Grahn, supra, 58 Cal.4th 1373, is disapproved insofar as it is inconsistent with this opinion.

III. By Merely Permitting Traffic to Use the Overpass, Caltrans Did Not Affirmatively Contribute to Mr. Hooker's Death

In oral argument before this court, a question was raised as to whether Caltrans required, in the sense of ordered, the crane operator to retract his outriggers to permit vehicles to pass. The record does not reflect that any such order was issued by Caltrans. Indeed, in response to a question from the bench, counsel for the plaintiff admitted: "The honest answer to your question . . . is [Caltrans] permitted it to happen. They permitted this traffic to happen on the overpass. They didn't direct it to happen."

Confusion in this regard was generated by an earlier statement made by plaintiff's counsel. In arguing that Caltrans's exercise of retained control affirmatively contributed to Mr. Hooker's death, plaintiff's counsel stated, "I think it's an affirmative act when Caltrans's own engineer specifically comes up and requires the operator to retract the outriggers." He later explained what he meant by this: "There was evidence in the record that the Caltrans Senior Engineer himself used the overpass as a shortcut to traverse the construction and had to wait until the operator retracted the outriggers." This narrower statement is supported by the record.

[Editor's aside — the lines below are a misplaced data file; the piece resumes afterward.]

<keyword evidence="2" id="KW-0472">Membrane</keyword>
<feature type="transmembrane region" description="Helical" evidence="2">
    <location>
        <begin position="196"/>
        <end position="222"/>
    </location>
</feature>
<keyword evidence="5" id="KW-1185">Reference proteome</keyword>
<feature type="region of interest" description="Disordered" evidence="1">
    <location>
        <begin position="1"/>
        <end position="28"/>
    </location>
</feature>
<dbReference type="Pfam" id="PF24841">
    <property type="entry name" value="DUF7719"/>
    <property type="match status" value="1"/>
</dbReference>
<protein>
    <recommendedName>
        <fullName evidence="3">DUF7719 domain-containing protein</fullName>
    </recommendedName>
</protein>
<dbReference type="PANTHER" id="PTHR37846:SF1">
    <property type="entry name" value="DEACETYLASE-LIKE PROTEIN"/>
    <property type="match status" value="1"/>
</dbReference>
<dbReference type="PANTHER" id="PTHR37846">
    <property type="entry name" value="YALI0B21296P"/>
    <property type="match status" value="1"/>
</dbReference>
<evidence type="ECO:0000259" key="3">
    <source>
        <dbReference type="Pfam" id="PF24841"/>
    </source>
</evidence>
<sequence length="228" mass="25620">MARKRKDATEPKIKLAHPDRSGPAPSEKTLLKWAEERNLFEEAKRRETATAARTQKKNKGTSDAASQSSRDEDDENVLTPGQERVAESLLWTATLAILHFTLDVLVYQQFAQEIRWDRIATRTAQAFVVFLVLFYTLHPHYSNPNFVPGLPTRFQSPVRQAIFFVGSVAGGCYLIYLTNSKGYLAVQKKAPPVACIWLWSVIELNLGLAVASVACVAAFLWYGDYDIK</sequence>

Perhaps the clearest way to put it is this: Caltrans permitted construction vehicles, as well as vehicles owned and operated by Caltrans, to use the overpass while the crane was being operated, and because the overpass was narrow, the crane operator was required to retract the outriggers in order to let the traffic pass. That is what plaintiff asserted below: "Given the narrow width of the portion of the [high occupancy vehicle] lane where he was working, Mr. Hooker was regularly required to retract his extended outriggers to permit construction vehicles, including vehicles owned and operated by Defendant State of California, to pass." [27 Cal.4th 215]